Euro set to boost Irish manufacturing plants in 2016

The sustained weakness of the euro looks set to boost Irish manufacturing again in 2016 even though there was some mixed news about the prospects for the UK — Ireland’s largest market.

The year-long slump in the euro against sterling and the dollar has provided a remarkable boost to even the smallest of Irish exporters because it makes selling into Britain and the US so cheap.

And the monthly Investec purchasing’ managers index published yesterday brought new hope the currency boost will continue to pay out for exporters, with new export orders having grown “substantially” in December’s survey.

The prices manufacturers paid for raw materials fell again last month, as lower commodity cost offset the effects of the weaker euro.

“A key highlight of today’s report is the new orders segment, where the rate of expansion quickened to its fastest pace since July,” said Philip O’Sullivan, chief economist at Investec Ireland, which helps conduct the survey.

“Some panellists reported their clients had made advance orders for 2016.

"The new exports orders segment points to substantial growth in overseas demand, with respondents attributing some of this to euro weakness,” he said.

The survey’s new orders index extended its winning streak to 30 months.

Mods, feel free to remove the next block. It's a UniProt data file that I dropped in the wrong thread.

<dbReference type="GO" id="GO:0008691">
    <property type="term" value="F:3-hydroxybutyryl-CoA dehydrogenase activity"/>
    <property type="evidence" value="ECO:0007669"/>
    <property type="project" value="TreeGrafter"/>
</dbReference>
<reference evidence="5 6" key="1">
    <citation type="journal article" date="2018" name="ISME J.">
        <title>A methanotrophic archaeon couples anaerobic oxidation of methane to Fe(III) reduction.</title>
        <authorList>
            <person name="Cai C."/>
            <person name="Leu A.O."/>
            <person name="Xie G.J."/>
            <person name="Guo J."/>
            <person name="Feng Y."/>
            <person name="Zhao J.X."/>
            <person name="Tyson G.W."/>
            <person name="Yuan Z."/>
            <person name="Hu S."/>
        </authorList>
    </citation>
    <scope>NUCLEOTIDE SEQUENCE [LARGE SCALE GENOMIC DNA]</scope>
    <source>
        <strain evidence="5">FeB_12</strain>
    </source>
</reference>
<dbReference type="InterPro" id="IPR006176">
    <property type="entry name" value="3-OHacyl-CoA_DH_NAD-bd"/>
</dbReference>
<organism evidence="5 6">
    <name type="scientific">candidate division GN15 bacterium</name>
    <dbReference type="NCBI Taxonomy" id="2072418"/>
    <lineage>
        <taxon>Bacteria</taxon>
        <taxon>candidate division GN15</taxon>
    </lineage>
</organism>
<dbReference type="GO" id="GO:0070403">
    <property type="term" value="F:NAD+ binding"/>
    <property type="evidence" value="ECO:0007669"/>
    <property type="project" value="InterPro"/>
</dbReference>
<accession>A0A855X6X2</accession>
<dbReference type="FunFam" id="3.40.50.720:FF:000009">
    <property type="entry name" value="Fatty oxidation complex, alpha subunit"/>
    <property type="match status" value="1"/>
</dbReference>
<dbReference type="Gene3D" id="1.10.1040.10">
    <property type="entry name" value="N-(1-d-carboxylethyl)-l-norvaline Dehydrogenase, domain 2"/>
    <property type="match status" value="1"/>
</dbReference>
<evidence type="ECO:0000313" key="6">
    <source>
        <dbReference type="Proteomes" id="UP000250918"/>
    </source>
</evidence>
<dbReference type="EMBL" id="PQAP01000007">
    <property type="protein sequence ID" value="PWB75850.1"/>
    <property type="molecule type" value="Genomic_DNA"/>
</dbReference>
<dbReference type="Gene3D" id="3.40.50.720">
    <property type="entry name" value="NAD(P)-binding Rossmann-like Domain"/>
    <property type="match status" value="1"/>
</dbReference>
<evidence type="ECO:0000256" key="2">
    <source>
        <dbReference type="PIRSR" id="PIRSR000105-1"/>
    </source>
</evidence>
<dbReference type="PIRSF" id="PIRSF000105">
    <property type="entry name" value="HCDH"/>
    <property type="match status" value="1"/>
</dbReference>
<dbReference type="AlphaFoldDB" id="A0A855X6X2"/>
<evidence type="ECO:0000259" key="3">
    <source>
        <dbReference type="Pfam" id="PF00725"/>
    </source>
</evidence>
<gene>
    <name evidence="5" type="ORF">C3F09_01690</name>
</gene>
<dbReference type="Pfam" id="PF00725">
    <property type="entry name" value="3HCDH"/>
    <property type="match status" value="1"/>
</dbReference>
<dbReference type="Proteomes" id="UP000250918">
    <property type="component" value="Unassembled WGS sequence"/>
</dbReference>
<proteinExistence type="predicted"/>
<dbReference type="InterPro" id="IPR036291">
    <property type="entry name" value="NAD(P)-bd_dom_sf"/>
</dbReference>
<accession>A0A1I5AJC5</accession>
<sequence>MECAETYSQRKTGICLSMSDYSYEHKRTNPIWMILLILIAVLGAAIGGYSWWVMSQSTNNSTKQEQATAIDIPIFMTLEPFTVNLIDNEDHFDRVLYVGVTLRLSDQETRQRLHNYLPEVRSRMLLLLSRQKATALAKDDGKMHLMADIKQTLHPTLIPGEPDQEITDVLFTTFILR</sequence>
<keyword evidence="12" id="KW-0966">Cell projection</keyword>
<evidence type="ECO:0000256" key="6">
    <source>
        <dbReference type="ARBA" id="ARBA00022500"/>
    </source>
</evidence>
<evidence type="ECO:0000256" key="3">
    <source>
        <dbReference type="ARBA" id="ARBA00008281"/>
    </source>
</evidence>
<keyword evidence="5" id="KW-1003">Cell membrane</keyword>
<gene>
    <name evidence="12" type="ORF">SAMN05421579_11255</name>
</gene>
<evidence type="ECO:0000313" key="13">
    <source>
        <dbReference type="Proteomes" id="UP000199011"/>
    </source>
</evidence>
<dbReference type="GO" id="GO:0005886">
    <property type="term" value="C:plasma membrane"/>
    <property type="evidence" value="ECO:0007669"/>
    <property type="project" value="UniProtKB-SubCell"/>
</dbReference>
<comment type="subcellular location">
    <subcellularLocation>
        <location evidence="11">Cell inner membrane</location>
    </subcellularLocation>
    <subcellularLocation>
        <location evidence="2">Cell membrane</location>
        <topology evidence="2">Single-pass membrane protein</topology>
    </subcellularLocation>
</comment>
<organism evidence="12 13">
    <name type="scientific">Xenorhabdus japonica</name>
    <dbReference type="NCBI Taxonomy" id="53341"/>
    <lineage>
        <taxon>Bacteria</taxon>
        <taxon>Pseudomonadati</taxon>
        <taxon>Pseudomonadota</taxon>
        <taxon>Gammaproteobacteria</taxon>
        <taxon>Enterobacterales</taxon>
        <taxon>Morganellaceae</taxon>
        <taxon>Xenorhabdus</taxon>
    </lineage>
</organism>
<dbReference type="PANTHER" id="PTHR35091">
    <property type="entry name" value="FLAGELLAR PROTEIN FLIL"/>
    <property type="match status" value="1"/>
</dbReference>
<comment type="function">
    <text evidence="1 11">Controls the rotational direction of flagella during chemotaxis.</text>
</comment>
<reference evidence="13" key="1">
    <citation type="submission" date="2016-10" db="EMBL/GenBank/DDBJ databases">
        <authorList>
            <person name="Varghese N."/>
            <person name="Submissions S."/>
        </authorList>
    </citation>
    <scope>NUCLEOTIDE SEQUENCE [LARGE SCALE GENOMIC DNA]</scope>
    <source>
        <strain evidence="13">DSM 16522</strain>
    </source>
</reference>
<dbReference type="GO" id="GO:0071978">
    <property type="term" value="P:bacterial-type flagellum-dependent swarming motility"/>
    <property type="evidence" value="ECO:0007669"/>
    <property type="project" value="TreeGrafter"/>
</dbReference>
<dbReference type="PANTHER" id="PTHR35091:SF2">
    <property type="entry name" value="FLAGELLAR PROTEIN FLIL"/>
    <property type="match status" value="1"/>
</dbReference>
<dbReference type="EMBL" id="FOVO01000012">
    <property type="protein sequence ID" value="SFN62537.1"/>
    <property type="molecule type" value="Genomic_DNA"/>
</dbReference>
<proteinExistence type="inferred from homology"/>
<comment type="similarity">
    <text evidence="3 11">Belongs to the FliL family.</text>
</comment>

Because the survey suggests strong demand is still building at Irish factories from home and abroad, Mr O’Sullivan said he believes a slowdown in the pace manufacturers hired last month was likely to be temporary.

The employment sub-index showed manufacturers continued to hire in December, but at the slowest pace since August 2013.

Overall, the PMI posted a reading of 54.2, the strongest since August’s 56.7.

A reading above 50 shows manufacturing is expanding, while a reading below 50 show the sector is contracting.

UK manufacturing however unexpectedly cooled in December, suggesting it made little contribution to the economy there in the final quarter of 2015.

Markit Economics in London said the factory index fell to a three-month low of 51.9 from a revised 52.5 in November.

Economists had forecast an increase to 52.8 from an initially reported 52.7.

The weaker UK purchasing managers index followed a report from China showing that manufacturing there shrank for a fifth month in December.


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